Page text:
At the same time, he was one of the most prominent writers, who critiqued the Western civilization, revealed its faults and exposed the Western colonialism and its ambitions in the region… He wrote a scathing criticism of capitalist and communist regimes… his well-known article “American Islam,” which was published in Al-Resalah journal in 1952, exposed the American policy and its agents in the region… In his opinion, “The Islam that Americans and their allies want in the Middle East is not the Islam that resists colonialism, or the Islam that resists tyranny… they do not want Islam to rule because when Islam rules, it will transform people and teach them that preparing power is an obligation, and that communism, just like colonialism, is an epidemic…Both are enemies.” To Americans and their agents, Islam “may be consulted about preventing pregnancy, women’s participation in parliament and nullifiers of ablution (wudu), but never about our social or economic situation or financial system; never about our political and national situation…”!!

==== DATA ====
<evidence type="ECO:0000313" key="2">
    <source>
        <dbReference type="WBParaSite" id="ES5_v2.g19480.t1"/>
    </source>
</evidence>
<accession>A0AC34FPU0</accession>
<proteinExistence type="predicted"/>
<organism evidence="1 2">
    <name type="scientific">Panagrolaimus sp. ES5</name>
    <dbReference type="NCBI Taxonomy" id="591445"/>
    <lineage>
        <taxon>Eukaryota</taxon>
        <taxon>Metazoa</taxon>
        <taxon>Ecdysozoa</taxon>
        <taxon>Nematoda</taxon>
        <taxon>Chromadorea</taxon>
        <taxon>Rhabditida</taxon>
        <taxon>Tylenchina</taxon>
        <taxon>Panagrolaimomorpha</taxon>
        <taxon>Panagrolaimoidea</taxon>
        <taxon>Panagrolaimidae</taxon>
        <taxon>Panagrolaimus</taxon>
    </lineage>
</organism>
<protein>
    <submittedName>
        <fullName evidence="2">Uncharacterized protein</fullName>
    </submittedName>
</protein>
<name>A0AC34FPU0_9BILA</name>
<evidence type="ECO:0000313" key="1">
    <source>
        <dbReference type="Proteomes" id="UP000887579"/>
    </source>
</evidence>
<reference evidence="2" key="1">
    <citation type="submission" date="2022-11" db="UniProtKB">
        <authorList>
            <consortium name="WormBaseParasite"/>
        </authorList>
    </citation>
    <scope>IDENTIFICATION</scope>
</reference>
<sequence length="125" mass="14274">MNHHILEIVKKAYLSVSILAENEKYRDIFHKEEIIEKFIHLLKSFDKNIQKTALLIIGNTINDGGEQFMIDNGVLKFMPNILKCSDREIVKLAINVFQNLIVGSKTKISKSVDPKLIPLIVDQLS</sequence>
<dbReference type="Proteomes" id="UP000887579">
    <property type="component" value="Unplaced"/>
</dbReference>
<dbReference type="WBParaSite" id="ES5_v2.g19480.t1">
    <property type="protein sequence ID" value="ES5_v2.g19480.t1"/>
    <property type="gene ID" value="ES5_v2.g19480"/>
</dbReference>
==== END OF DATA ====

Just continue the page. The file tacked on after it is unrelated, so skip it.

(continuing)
In other articles, Sayyid not only expressed his contempt for the Western colonial behaviour but also for those Egyptian and Arabs who still believe in the Western “deceptive promises made by it”!! Sayyid attacked that ruling class saying… “That old, soft, weak, dilapidated and nerve-racked bunch, are unable to fight and do not let people do so… That bunch is the one, which invented the words negotiations, talks and conspiracies…” (See the article “the American Conscience and the Question of Palestine” in Al-Resalah journal, 21/10/1946).